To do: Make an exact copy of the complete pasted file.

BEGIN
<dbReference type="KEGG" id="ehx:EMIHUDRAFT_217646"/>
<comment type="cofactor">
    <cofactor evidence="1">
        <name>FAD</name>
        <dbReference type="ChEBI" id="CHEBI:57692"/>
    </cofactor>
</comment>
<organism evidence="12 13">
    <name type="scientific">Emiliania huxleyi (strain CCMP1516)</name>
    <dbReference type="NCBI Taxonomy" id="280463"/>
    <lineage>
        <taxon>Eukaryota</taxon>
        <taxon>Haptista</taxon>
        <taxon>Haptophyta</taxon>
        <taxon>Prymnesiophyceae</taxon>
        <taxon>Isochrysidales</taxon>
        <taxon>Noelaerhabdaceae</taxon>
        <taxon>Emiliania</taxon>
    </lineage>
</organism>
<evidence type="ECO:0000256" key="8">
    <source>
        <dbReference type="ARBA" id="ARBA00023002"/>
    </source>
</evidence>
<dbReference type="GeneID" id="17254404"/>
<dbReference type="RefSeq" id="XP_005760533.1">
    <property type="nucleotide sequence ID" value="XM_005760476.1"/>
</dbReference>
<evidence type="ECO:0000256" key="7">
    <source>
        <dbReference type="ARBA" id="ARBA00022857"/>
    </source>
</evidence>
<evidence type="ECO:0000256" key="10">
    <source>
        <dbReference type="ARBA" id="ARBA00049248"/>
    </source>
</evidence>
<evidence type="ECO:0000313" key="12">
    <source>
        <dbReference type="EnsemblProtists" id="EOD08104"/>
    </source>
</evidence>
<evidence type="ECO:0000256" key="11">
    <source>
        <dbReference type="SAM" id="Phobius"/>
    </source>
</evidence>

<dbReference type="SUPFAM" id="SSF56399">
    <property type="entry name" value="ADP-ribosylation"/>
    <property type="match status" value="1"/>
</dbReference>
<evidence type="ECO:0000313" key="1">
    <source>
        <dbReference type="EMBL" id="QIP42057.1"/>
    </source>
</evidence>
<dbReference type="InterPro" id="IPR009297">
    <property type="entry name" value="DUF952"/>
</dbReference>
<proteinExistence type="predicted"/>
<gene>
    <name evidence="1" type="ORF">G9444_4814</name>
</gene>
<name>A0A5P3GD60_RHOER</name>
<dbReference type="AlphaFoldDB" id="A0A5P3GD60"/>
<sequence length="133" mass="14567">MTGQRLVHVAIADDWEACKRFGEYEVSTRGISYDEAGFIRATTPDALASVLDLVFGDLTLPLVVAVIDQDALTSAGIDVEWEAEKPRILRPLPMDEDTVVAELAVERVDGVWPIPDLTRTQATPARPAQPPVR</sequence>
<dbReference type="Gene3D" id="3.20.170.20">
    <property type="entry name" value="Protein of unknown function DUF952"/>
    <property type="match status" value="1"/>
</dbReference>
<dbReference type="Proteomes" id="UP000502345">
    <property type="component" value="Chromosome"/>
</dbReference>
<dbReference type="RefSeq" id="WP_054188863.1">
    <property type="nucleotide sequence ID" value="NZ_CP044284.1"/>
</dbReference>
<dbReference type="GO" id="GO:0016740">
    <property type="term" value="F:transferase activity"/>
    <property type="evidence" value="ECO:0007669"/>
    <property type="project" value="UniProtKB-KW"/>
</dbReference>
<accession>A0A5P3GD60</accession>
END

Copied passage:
<dbReference type="KEGG" id="ehx:EMIHUDRAFT_217646"/>
<comment type="cofactor">
    <cofactor evidence="1">
        <name>FAD</name>
        <dbReference type="ChEBI" id="CHEBI:57692"/>
    </cofactor>
</comment>
<organism evidence="12 13">
    <name type="scientific">Emiliania huxleyi (strain CCMP1516)</name>
    <dbReference type="NCBI Taxonomy" id="280463"/>
    <lineage>
        <taxon>Eukaryota</taxon>
        <taxon>Haptista</taxon>
        <taxon>Haptophyta</taxon>
        <taxon>Prymnesiophyceae</taxon>
        <taxon>Isochrysidales</taxon>
        <taxon>Noelaerhabdaceae</taxon>
        <taxon>Emiliania</taxon>
    </lineage>
</organism>
<evidence type="ECO:0000256" key="8">
    <source>
        <dbReference type="ARBA" id="ARBA00023002"/>
    </source>
</evidence>
<dbReference type="GeneID" id="17254404"/>
<dbReference type="RefSeq" id="XP_005760533.1">
    <property type="nucleotide sequence ID" value="XM_005760476.1"/>
</dbReference>
<evidence type="ECO:0000256" key="7">
    <source>
        <dbReference type="ARBA" id="ARBA00022857"/>
    </source>
</evidence>
<evidence type="ECO:0000256" key="10">
    <source>
        <dbReference type="ARBA" id="ARBA00049248"/>
    </source>
</evidence>
<evidence type="ECO:0000313" key="12">
    <source>
        <dbReference type="EnsemblProtists" id="EOD08104"/>
    </source>
</evidence>
<evidence type="ECO:0000256" key="11">
    <source>
        <dbReference type="SAM" id="Phobius"/>
    </source>
</evidence>

<dbReference type="SUPFAM" id="SSF56399">
    <property type="entry name" value="ADP-ribosylation"/>
    <property type="match status" value="1"/>
</dbReference>
<evidence type="ECO:0000313" key="1">
    <source>
        <dbReference type="EMBL" id="QIP42057.1"/>
    </source>
</evidence>
<dbReference type="InterPro" id="IPR009297">
    <property type="entry name" value="DUF952"/>
</dbReference>
<proteinExistence type="predicted"/>
<gene>
    <name evidence="1" type="ORF">G9444_4814</name>
</gene>
<name>A0A5P3GD60_RHOER</name>
<dbReference type="AlphaFoldDB" id="A0A5P3GD60"/>
<sequence length="133" mass="14567">MTGQRLVHVAIADDWEACKRFGEYEVSTRGISYDEAGFIRATTPDALASVLDLVFGDLTLPLVVAVIDQDALTSAGIDVEWEAEKPRILRPLPMDEDTVVAELAVERVDGVWPIPDLTRTQATPARPAQPPVR</sequence>
<dbReference type="Gene3D" id="3.20.170.20">
    <property type="entry name" value="Protein of unknown function DUF952"/>
    <property type="match status" value="1"/>
</dbReference>
<dbReference type="Proteomes" id="UP000502345">
    <property type="component" value="Chromosome"/>
</dbReference>
<dbReference type="RefSeq" id="WP_054188863.1">
    <property type="nucleotide sequence ID" value="NZ_CP044284.1"/>
</dbReference>
<dbReference type="GO" id="GO:0016740">
    <property type="term" value="F:transferase activity"/>
    <property type="evidence" value="ECO:0007669"/>
    <property type="project" value="UniProtKB-KW"/>
</dbReference>
<accession>A0A5P3GD60</accession>